Hello OT Practitioners!
It feels incredible to remember that the legislative session just ended less than two weeks ago! The world has certainly changed since then. I hope my updates and resources on the COVID-19 situation have been helpful. Here’s one clearinghouse that contains information for financial assistance for families, caregivers, laid off workers, and links to many other resources: www.coronavirus.wa.gov. I’ve also helped WOTA leadership develop some of the telehealth guidance on the WOTA website.
Here’s a quick legislative session wrapup:
2020 was a very successful year for WOTA’s advocacy efforts:
- SB 5385 requiring payment parity for telehealth passed. Beginning January 1, 2021, all insurers must pay for services provided via telehealth at the same rate as they would pay for the same service provided in person. (While this law won’t take effect until next year, Medicare, Medicaid and private insurers are expanding their telehealth reimbursement policies to address the Covid-19 outbreak. See the WOTA website for more information on current telehealth policies).
- SB 5601 regulating benefit managers passed. This bill requires that all health care benefit managers (such as Evicore) must register with the Office of the Insurance Commissioner and file all of their contracts with health carriers or providers for OIC review. The bill gives the OIC enforcement authority to investigate complaints, levy fines, put benefit managers on corrective action plans, or to suspend or revoke the benefit manager’s registration (stopping them from doing business in the state). We hope this legislation will help address abuses our OT members have reported over many years.
- SB 5887 protecting 6 visits from insurer interference passed. This bill was a follow-on to legislation we passed in 2018 which protected 6 visits from prior authorization. We then learned that insurers were continuing to limit access to care during the first six visits with medical necessity and other types of utilization review. This legislation protects those initial visits from all different types of “utilization management” insurers might use.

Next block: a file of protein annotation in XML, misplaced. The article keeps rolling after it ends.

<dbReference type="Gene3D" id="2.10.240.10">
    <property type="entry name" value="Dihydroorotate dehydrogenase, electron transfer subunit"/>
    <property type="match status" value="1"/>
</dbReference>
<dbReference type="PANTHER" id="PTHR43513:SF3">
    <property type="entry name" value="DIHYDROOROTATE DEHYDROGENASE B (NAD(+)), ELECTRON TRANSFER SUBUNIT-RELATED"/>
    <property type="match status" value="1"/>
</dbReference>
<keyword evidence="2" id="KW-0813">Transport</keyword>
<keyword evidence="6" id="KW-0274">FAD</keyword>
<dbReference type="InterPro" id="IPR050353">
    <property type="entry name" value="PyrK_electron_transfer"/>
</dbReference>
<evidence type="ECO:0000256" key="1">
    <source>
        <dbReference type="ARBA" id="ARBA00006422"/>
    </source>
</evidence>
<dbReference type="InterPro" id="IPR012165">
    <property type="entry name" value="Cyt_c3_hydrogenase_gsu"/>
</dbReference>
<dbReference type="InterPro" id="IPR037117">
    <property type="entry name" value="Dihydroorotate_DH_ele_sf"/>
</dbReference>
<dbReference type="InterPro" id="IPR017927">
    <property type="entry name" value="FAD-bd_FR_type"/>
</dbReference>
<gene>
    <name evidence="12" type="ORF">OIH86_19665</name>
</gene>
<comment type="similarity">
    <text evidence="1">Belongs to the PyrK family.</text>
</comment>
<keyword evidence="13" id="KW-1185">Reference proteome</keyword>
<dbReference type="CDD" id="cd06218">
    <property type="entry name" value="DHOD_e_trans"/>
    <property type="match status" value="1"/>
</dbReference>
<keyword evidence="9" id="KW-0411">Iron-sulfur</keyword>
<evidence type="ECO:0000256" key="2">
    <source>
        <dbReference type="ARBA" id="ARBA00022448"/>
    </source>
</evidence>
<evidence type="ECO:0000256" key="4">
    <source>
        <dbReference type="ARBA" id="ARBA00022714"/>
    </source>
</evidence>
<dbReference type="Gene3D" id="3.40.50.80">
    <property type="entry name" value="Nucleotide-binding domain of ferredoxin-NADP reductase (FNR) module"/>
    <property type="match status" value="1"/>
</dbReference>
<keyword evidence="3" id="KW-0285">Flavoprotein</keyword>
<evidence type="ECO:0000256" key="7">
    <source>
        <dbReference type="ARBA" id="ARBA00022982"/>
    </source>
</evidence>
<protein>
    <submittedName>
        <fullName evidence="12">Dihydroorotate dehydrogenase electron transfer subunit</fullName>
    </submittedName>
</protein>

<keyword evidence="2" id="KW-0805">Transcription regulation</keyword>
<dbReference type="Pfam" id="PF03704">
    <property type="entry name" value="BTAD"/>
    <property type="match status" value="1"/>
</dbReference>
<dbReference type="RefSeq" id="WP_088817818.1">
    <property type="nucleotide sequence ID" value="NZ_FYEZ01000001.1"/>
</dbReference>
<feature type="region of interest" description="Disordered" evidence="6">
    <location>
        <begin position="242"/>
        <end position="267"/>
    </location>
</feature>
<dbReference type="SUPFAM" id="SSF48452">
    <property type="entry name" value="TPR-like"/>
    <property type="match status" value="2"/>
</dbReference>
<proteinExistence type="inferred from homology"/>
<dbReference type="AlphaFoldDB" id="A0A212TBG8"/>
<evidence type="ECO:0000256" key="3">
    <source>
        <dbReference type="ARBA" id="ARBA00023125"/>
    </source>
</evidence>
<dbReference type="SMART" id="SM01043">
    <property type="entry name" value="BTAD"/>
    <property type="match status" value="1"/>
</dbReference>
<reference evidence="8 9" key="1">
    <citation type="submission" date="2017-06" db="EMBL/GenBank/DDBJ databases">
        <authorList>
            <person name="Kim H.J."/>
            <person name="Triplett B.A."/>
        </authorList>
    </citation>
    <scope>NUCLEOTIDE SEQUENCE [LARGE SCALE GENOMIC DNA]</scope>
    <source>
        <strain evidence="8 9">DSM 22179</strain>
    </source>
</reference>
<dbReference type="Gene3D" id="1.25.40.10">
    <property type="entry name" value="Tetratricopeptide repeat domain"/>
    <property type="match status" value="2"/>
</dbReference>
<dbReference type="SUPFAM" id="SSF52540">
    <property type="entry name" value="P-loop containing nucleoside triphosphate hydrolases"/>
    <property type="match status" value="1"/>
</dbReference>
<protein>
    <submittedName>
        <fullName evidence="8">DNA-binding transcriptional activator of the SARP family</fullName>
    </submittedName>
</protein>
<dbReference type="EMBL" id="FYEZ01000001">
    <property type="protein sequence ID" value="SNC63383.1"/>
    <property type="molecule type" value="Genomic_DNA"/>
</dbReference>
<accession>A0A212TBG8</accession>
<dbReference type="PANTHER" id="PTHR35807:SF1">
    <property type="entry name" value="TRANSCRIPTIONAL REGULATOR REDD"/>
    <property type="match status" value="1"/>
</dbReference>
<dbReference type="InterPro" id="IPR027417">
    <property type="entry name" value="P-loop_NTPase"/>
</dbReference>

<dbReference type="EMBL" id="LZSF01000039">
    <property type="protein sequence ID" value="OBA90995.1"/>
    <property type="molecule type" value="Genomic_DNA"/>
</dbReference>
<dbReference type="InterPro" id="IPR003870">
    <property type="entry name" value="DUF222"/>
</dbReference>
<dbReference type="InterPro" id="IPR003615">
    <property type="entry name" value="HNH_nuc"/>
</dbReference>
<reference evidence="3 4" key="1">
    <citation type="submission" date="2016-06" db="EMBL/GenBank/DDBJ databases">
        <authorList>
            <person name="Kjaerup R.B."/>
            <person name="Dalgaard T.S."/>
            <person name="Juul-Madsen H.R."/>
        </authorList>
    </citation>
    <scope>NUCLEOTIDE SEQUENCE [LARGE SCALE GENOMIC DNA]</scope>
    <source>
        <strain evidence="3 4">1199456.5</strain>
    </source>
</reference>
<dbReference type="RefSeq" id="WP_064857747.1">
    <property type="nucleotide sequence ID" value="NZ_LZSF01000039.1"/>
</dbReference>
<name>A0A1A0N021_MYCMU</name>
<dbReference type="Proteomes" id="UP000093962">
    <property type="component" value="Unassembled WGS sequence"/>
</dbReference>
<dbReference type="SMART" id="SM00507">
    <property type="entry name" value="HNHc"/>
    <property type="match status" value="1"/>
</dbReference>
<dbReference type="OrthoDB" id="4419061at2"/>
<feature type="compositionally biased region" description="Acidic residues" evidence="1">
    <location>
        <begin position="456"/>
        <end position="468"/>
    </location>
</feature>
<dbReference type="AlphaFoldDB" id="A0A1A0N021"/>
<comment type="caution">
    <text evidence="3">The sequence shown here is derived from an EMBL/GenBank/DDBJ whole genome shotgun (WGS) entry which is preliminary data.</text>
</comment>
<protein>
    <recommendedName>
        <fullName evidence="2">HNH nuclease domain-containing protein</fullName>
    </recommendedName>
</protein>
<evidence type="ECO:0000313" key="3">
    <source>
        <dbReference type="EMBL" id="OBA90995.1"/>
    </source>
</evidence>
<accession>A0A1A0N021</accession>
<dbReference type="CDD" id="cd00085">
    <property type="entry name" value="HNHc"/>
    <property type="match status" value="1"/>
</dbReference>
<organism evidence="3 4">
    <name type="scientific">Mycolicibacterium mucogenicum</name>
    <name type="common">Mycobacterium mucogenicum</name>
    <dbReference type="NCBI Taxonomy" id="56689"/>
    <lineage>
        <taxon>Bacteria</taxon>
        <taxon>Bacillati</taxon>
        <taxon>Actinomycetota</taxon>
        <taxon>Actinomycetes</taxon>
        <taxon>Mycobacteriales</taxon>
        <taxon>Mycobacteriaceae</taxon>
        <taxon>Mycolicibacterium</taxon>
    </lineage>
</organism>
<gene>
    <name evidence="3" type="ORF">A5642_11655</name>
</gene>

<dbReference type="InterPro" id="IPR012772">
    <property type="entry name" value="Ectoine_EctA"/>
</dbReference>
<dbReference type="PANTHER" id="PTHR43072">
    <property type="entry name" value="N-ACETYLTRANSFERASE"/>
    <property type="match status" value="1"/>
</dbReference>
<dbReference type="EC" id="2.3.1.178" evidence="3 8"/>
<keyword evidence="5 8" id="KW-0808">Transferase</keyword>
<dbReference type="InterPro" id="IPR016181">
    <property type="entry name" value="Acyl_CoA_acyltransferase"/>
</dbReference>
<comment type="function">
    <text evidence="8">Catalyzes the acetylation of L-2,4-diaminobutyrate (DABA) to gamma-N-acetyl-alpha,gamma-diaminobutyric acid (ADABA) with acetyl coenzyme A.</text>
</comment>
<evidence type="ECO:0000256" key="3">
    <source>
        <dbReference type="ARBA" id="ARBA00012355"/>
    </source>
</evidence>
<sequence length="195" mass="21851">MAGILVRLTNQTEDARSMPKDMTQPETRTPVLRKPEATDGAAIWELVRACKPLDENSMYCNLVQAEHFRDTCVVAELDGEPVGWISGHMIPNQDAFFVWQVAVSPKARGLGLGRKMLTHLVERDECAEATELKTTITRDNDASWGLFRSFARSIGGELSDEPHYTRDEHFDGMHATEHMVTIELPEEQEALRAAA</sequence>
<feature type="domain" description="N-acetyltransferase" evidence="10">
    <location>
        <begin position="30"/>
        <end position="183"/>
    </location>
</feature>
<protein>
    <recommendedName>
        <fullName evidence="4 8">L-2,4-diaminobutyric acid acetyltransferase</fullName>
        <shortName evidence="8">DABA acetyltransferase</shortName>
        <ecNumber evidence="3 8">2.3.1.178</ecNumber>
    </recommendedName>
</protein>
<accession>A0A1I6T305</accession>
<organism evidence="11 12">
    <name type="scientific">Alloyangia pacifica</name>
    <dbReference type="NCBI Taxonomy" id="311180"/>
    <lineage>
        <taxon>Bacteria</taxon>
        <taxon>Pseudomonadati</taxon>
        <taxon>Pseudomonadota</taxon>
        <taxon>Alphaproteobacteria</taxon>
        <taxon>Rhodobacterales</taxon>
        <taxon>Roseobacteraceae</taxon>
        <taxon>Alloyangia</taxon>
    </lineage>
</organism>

- SB 6404 providing transparency on prior authorization passed. Led by the Washington State Medical Association, this legislation requires insurance carriers to provide data to the office of the Insurance Commissioner about the billing codes most likely to be subject to prior authorization, with specific data to identify those services most likely to be approved after they were initially denied. The OIC will issue a report on the data (which is likely to inform future legislation to crack down on prior authorization that seems unjustified).
- SB 6532 removing state oversight for ABA technicians did not pass. This bill would have removed all certification requirements for ABA technicians, allowing ABA therapists to work with unlicensed staff (no state oversight, no background checks) to provide ABA services. WOTA’s lobbyist worked quickly to alert the bill sponsor about our concern that anyone working with vulnerable children, some of whom are nonverbal, should undergo state background screening to ensure the safety of patients and the public. The ABA therapists have asked WOTA to meet over the interim to discuss alternative ways to address their workforce challenges.
- HB 2012 Board Certification Bonuses for OTs in Schools did not pass. WOTA appreciates our education champion Rose Racicot for coming to testify in Olympia to support this bill! We worked on this bill with other professions working as education staff associates (PT, SLP, nurses, social workers, psychologists). The fiscal note had a wide range of $6.4 million-$25 million, because they do not know how many ESAs have board certification already.
- Special Education Safety Net Funding increased $41 million for 2021-23 biennium. The state budget made meaningful investments in closing the gap in special education funding, but timed the majority of that investment for the upcoming biennium.
Kate White Tudor, J.D.